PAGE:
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Is The Cam Drive Belt Or Chain?

W. WIllie

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That one I totally agree with.
Plus the carb was not insulated good from the heat of the exhaust headers and engine so it would "perqulate".sp, (like the old fashioned coffee pots)
 

Coss

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That one I totally agree with.
Plus the carb was not insulated good from the heat of the exhaust headers and engine so it would "perqulate".sp, (like the old fashioned coffee pots)
And how did you fix it if you were on the road with no parts, tools or ice? Wooden Clothes pins.
You clip the pins on the fuel lines, and they would act like a heat sink. I used to have to do this on my 1942 Harley on really hot days. I'd store them up, under the seat.
 

W. WIllie

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Yep that worked for me once. I also used a 5 gallon jerry can siting on the dash of my motorhome (cover off-lots of heat in the summer) as a fuel tank that used gravity flow for the carb. so i could drive about 100 miles to get a fuel pump.
(Redneck Engineering temp.)
 

Benny

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No, no, no, no, no! An overhead cam chain is far less costly to replace if you are smart and careful. There is no reason to remove the timing case. Simply use the old chain to pull the new chain through. Split the old chain at a convenient location such as the camshaft pulley, placing rags to prevent loose links and such from falling into the engine. Attach the new chain to the trailing link of the old chain with the new master link. Turn the engine slowly with a wrench on the crankshaft (do not use the starter!), as a helper guides the new chain in. When the leading link of the new chain comes all the way around, remove the old chain completely and use the new master link to join the two new ends. Turn the engine through several times with the wrench to make sure there is no interference, check the timing and you're done! Of course this only works if the old chain is intact. If not, removing the timing case is the least of the problems. Also, chain tensioners are usually hydraulic, not spring loaded like belt tensioners. They rarely require replacement and typically don't require removal of the timing case either if they do. This is from many years of experience as a MB tech. Now you know why I much prefer timing chains to the failed timing belt experiment of the '90s! I really hope Elio Motors doesn't go cheap here.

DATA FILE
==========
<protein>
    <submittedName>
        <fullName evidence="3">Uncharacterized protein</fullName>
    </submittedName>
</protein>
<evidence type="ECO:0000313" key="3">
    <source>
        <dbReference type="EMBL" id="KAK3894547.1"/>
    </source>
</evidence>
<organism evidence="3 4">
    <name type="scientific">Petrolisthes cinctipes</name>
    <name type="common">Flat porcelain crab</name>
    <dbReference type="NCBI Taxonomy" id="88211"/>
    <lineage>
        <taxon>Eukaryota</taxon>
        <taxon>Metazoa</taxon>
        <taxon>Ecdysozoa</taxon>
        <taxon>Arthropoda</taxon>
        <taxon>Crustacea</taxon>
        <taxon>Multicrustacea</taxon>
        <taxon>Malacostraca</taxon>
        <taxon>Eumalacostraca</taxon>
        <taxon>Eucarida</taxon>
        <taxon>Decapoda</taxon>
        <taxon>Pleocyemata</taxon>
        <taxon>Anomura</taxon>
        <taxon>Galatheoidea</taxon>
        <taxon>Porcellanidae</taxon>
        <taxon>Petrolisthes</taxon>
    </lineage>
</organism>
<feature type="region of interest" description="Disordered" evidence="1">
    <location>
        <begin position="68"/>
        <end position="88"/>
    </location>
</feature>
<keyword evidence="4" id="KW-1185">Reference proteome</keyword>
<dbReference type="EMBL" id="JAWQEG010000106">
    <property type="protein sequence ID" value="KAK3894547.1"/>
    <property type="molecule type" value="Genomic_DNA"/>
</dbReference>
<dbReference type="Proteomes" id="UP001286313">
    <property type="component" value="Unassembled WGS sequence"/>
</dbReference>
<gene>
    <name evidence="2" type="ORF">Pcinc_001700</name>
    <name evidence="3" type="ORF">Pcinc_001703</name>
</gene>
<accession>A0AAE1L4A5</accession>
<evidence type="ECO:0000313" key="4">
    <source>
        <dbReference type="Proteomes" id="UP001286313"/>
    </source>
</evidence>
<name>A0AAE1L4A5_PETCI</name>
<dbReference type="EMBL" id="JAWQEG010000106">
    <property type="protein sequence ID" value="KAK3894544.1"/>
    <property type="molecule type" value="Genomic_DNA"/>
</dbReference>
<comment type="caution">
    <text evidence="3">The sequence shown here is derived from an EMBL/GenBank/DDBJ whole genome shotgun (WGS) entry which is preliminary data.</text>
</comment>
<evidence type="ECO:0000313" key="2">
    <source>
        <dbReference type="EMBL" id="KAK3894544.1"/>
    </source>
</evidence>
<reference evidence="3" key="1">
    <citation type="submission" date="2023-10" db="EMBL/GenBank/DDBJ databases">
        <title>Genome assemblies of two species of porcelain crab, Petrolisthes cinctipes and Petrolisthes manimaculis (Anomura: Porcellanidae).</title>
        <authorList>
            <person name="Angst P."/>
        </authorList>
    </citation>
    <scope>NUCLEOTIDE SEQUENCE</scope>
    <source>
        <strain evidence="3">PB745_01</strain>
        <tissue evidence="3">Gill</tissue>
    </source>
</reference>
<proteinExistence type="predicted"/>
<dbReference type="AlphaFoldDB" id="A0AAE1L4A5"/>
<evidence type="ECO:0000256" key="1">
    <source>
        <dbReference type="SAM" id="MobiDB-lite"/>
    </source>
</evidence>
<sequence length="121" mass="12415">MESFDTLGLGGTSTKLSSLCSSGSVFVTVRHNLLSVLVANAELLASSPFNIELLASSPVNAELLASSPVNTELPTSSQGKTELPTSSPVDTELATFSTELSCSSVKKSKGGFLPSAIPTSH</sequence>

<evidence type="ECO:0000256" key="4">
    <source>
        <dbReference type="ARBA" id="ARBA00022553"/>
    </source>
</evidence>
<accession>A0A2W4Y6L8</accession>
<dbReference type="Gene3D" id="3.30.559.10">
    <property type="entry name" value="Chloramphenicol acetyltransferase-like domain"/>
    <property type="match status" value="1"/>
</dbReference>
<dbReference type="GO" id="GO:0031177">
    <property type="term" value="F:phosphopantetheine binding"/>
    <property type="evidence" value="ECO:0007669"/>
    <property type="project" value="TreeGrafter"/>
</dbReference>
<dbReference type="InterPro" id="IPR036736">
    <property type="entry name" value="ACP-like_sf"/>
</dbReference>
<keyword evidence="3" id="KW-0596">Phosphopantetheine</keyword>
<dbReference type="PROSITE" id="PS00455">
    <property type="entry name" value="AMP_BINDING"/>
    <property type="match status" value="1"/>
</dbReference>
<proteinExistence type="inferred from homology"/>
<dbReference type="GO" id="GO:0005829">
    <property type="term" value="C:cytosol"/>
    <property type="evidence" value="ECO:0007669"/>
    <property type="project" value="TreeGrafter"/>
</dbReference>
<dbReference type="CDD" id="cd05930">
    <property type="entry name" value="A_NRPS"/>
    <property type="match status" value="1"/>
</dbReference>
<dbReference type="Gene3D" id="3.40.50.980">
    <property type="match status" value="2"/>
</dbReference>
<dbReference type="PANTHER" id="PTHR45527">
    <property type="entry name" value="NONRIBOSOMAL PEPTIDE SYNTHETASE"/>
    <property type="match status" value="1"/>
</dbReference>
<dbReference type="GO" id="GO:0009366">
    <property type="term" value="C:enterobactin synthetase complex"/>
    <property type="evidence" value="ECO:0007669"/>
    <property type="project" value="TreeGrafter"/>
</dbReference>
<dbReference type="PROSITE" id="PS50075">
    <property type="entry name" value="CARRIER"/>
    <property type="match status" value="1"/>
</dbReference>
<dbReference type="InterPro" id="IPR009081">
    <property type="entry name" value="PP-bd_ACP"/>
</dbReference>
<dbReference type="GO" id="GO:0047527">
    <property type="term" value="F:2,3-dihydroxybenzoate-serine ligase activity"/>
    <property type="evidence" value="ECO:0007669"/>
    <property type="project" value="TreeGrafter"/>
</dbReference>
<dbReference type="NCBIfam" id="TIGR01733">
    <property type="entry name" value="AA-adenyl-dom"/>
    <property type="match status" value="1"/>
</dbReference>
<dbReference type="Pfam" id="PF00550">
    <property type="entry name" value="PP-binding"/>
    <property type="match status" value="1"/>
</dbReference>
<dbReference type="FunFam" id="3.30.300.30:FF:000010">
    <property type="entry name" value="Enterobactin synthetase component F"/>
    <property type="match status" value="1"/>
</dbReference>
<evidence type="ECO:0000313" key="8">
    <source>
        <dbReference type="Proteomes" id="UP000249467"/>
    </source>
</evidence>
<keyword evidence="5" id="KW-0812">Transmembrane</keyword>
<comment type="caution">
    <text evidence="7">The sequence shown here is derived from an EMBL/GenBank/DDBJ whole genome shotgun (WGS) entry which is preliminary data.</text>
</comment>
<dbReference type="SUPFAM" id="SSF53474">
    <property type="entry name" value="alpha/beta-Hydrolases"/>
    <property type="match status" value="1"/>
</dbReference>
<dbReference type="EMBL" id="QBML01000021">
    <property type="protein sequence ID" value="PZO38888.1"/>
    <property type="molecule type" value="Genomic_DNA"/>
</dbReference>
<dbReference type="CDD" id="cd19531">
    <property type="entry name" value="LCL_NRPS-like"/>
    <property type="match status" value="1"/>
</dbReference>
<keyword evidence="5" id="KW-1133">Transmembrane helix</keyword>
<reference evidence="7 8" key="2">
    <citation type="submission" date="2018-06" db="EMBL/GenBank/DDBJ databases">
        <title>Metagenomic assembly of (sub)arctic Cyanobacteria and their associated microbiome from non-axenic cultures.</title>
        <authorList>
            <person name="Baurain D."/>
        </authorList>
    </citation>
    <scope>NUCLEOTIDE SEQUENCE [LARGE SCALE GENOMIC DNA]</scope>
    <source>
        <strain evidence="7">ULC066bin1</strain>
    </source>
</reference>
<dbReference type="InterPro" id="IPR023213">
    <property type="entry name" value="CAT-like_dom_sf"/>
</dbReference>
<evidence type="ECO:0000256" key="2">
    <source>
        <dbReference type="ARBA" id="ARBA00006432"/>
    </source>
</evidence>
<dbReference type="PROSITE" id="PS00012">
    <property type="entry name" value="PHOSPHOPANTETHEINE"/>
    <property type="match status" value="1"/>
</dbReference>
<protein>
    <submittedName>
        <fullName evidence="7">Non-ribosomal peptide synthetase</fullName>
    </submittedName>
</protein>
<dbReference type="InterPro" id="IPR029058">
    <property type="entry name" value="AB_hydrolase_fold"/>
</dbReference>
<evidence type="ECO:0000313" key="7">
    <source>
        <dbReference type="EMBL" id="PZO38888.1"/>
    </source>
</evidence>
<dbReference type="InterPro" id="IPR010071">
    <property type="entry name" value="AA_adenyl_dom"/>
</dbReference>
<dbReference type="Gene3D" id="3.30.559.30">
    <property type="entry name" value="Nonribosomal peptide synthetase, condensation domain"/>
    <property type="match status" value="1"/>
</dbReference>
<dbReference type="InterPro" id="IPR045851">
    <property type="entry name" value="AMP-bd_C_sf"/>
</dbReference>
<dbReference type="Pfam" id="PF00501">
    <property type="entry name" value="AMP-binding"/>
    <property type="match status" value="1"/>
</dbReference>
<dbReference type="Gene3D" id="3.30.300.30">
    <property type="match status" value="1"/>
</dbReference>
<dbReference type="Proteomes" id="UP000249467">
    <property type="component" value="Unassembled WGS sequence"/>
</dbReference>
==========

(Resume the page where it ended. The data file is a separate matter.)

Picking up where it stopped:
Except it's hard to reset the auto tensioner without removing the front cover.

Belts can be better. I had a Volvo, and I changed the belt in less than 20 minutes.
 

Benny

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I haven't seen a sprocket worn enough to replace in the timing chain type. After all they are OIL BATH.
Chains stretch.


Dont know if they stretch, but I know the rollers wear, and that will change the length of the chain.

I wore the large sprocket on my Toyota motor.
 

Coss

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Except it's hard to reset the auto tensioner without removing the front cover.

Belts can be better. I had a Volvo, and I changed the belt in less than 20 minutes.
This is just a personal question, if it's an Auto Tensioner, why do you have to reset it? It an AUTOMATIC tensioner (aka spring loaded) so shouldn't it reset on it's own? It just didn't sound right to me, sorry.
 

Ty

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This is just a personal question, if it's an Auto Tensioner, why do you have to reset it? It an AUTOMATIC tensioner (aka spring loaded) so shouldn't it reset on it's own? It just didn't sound right to me, sorry.
Lol... It springs out to tension the chain as it lengthens... a new chain will be shorter so the tensioner has to be reset. Oh, I just realized the reason for your confusion. They are on a ratchet spring so the tensioner can extend but can't go back in without being reset. It keeps the chain from just pushing the tensioner out of the way.
 

Coss

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Lol... It springs out to tension the chain as it lengthens... a new chain will be shorter so the tensioner has to be reset. Oh, I just realized the reason for your confusion. They are on a ratchet spring so the tensioner can extend but can't go back in without being reset. It keeps the chain from just pushing the tensioner out of the way.
I've changed the cam chains on the Lotus's many times and never had to go through that is why I asked (Note The Louts 16 valve 1600cc 4 Cylinder engine is dual overhead cams)
 

WilliamH

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Been a while since I messed with timing chains, but when I replaced the chain I had to replace the shoe on the tensioner. 1957 Austin Healey 100-6.
 
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